Calcium chloride to buffer nitrite?
In the past, I've always used very small amounts (about 1/8 tsp per 10 gal) of kosher salt as a buffer against nitrite spikes. I've been under the belief that the chloride molecules compete for nitrite on the gills of the fish and help to minimize poisoning.
Recently, I've acquired some food-grade calcium chloride.
I've found a few references online that this might be more effective and safer since there aren't the sodium issues.
However, I can't find any suggestions regarding appropriate levels.
Has you used calcium chloride as a nitrite buffer? If so, how much?
I'm just curious, but shouldn't nitrite levels be zero in a cycled tank? Nitrite should be broken down to nitrate by the beneficial bacteria.
Or do you mean nitrates (with an a)?
And definitely it should be at or near 0 if the tank is established.
But, I'll usually get ammonia/nitrite spikes in my established quarantine tanks when introducing new fish. Also, when setting up a new tank.
In both cases, keeping it low is critical, and PWCs are key. But, if there's also way to make them less poisoned during a spike that's safe, cheap, and effective, I'd like to do it.
For your quarantine tanks do you provide a source of ammonia when no fish are present? Without it I think the bacteria will all die and will basically be a brand new tank again.
I keep thinking about a quarantine tank since it's such a good idea when getting new guys, but stuck with the fact it would be forever un-cycled.
When I start a new tank, I think I'm going to go with a fishless cycle this time.
Although it could be risky to the fish in there, so far so good--and it helps get a feeling for any bullies. But due to the bioload on it already, adding new fish always seems to spike the levels for a while.
Separately, I'm also cycling a new 20 gal planted tank with a few danios--and this is the one with the NO2 spike at the moment. I'm controlling it with lots of plants and 50% PWCs.
I have read that sodium (common salt) is useful to combat nitrite poisoning, but calcium chloride (which is I believe is the salts of calcium and chlorine, the minerals?) I have not, and would question its effectiveness. The problem using regular salt is that while it may help deal with nitrite, many fish are highly sensitive to salt and while it maynot kill them outright as nitrite could, it will stress them and weaken their immune systems.
Live plants which you mention is the safest and in my view only way to "cycle" as sufficient plants (fast growing helps) will assimilate a considerable amount of ammonia/ammonium and they out-compete bacteria. The fish are spared any ammonia and nitrite effects, and these at even very low levels cause permanent damage even if the fish live through it.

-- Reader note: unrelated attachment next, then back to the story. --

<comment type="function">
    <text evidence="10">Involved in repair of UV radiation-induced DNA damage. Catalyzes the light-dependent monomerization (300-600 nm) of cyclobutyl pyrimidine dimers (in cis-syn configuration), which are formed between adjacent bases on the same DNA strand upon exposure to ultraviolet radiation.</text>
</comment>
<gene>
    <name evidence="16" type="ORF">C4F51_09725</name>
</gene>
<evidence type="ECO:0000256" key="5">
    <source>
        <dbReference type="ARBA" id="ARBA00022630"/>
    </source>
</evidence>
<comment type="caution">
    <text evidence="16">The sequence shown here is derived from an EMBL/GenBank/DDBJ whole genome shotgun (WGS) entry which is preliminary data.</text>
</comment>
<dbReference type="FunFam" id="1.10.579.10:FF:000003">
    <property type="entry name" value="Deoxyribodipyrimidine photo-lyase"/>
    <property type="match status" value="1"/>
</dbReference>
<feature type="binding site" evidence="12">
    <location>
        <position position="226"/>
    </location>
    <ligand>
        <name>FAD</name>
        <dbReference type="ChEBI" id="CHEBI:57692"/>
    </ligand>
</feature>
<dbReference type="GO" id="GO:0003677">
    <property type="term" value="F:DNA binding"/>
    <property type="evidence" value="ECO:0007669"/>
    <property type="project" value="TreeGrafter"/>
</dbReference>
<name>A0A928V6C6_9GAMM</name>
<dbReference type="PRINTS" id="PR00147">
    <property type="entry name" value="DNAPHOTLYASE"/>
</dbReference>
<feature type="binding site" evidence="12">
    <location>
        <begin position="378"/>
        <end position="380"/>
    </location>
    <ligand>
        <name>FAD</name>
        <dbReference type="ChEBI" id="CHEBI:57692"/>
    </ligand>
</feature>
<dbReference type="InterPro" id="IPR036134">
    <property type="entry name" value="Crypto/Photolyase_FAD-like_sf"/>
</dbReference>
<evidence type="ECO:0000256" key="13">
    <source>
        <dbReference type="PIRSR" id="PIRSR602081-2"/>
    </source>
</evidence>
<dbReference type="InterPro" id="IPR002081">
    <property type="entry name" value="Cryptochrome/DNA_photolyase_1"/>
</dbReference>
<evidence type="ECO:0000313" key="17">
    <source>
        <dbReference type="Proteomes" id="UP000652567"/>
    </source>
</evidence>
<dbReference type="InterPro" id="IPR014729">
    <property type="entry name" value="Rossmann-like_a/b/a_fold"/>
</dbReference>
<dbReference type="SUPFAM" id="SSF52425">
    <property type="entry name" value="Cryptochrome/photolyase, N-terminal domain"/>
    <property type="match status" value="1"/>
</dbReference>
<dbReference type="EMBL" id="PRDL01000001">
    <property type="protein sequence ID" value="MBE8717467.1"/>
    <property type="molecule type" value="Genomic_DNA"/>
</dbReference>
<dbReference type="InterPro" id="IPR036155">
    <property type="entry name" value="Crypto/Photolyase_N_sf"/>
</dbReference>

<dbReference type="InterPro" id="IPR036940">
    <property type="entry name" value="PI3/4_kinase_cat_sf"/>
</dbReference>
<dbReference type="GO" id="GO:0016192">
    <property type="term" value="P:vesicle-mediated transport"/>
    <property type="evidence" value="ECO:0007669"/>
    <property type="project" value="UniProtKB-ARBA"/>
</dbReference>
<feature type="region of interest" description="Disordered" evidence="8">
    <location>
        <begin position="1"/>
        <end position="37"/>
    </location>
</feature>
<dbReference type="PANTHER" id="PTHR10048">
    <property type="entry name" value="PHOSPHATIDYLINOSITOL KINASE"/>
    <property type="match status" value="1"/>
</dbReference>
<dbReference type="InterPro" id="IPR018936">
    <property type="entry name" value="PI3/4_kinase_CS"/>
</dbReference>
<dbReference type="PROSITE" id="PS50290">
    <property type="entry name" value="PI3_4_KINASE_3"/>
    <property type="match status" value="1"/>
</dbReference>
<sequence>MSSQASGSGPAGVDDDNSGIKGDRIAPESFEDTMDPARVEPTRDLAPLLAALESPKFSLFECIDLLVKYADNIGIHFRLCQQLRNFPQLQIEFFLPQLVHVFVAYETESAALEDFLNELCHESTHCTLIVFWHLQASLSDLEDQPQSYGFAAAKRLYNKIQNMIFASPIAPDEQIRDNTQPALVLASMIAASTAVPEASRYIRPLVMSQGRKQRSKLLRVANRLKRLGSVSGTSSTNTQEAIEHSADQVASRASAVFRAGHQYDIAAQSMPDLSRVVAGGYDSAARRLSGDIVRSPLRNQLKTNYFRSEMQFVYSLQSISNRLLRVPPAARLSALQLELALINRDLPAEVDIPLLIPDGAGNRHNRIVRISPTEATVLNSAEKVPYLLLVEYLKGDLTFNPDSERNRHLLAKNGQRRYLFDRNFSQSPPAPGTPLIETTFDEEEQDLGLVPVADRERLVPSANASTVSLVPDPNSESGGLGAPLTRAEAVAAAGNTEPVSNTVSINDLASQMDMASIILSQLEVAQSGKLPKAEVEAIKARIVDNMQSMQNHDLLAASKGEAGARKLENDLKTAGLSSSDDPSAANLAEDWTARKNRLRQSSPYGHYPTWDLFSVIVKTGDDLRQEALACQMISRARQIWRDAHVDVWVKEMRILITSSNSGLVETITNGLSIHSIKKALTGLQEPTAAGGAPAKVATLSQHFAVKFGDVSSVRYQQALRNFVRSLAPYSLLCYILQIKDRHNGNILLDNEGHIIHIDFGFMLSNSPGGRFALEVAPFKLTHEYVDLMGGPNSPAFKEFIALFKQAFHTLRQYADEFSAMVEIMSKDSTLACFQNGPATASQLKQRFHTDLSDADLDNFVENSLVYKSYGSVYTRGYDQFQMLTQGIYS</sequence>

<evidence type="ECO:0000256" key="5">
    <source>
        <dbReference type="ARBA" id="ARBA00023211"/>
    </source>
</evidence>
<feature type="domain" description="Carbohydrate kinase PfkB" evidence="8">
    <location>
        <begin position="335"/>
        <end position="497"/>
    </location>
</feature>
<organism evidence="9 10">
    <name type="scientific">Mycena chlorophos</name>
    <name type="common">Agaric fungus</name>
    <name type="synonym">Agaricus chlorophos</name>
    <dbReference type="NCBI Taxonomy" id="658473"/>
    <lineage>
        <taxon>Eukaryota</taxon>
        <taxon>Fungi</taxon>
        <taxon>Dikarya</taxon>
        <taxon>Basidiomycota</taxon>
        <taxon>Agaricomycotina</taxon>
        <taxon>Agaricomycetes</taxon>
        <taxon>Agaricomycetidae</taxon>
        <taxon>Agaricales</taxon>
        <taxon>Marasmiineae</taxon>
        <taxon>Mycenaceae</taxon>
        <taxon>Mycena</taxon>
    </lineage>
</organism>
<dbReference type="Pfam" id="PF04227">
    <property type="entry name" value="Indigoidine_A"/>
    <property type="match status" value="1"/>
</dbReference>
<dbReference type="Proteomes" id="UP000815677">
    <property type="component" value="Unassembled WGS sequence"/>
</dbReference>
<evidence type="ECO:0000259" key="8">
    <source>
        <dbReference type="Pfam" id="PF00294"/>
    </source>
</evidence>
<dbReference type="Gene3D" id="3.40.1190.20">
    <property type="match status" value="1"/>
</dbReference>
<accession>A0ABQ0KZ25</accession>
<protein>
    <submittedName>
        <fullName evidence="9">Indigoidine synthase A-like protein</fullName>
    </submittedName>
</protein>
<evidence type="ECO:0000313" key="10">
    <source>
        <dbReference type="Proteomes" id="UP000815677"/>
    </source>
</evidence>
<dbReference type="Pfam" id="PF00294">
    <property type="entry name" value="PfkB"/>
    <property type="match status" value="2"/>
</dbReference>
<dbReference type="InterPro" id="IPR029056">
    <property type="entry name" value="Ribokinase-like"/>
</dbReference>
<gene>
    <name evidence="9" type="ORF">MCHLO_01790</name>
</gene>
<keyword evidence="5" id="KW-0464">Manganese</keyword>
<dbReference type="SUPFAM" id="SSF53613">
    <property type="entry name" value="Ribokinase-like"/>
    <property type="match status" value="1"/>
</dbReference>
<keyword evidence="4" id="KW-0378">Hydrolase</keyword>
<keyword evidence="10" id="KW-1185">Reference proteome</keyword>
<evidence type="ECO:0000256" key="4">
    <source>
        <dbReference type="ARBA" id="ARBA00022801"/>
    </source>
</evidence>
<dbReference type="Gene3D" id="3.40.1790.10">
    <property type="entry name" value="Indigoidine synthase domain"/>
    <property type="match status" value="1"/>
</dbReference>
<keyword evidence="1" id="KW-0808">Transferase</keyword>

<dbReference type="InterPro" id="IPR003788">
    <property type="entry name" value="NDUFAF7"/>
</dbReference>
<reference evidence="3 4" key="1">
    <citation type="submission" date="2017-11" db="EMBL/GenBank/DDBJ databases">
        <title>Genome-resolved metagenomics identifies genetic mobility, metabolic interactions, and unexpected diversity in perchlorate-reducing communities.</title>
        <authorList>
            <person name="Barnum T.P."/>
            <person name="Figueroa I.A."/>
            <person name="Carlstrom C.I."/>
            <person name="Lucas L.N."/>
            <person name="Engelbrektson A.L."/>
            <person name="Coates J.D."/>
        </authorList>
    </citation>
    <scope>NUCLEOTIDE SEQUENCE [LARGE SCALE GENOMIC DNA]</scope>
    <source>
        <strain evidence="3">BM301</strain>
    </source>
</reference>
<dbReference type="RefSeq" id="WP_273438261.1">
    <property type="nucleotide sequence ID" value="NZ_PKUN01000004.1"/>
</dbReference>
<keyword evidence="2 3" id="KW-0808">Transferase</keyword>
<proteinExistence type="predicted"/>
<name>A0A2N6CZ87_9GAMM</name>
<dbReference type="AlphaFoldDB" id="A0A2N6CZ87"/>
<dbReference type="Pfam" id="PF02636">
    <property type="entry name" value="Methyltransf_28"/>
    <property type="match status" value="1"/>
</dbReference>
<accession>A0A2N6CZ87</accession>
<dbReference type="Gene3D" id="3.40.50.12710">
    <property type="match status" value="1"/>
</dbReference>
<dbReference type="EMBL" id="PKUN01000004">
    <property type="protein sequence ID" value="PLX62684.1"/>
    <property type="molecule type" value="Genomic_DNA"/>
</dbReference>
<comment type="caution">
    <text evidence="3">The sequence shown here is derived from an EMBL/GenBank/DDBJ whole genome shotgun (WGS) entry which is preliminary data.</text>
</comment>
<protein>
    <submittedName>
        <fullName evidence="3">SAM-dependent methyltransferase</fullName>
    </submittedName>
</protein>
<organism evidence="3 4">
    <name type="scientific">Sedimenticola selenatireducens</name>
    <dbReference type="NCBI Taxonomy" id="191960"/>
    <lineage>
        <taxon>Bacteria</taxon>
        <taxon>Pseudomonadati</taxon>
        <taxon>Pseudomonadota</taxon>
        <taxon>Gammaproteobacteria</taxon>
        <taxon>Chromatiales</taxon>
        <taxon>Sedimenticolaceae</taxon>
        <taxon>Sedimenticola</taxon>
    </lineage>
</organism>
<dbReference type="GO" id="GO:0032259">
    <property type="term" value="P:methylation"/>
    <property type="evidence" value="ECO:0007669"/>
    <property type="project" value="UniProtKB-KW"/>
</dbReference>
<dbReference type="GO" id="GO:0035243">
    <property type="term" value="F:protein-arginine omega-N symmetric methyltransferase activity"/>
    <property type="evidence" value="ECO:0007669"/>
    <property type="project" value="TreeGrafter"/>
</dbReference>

Without disagreeing about the potential negative impact of sodium on the fish, it does appear that the primary effect revolves around the how the chloride ions competes with nitrite when taken in the gills. The calcium also has a slight secondary effect, but nothing on the order of chloride. And, to answer my original question, the effect for CaCl2 works at the same ppm as NaCl.
Since yesterday, I've come across these two articles which discuss the effect and the use of calcium chloride:
FA16/FA031: Ammonia in Aquatic Systems
From the latter:
"It's also important to note that nitrite is toxic to fish at levels as low as 0.10 mg/L. If the biofilter is immature or impaired, adding chloride in the form of salt (sodium chloride) or calcium chloride at the rate of 10 mg/L chloride for each 1 mg/L nitrite will reduce the toxic effects of nitrite on fish."
Someone check my math, but that roughly converts to 1 teaspoon per 100 gallons of water.
I was very surprised to learn that the nitrite levels in the fish are roughly 10x the measured amount in the water.
I used to use mrs wages pickling lime to saturate my freshwater top off water for my saltwater tanks. The calcium will also bind with some heavy metals and fall to the bottom of the container attached with the left over lime. The water can only absorb so much calcium and the rest will lay at the bottom of the container. Just add the calcium to your container and pour in the clear water and NO CALCIUM as it can burn your fishes gills pretty bad. Do not add lime or calcium directly to the aquarium but rather let it saturate in some water for 24hrs the add the water to the tank.
|All times are GMT -5. The time now is 09:53 PM.|
Powered by vBulletin® Version 3.8.8
Copyright ©2000 - 2017, vBulletin Solutions, Inc.
vBulletin Security provided by vBSecurity v2.2.2 (Pro) - vBulletin Mods & Addons Copyright © 2017 DragonByte Technologies Ltd.
User Alert System provided by Advanced User Tagging (Pro) - vBulletin Mods & Addons Copyright © 2017 DragonByte Technologies Ltd.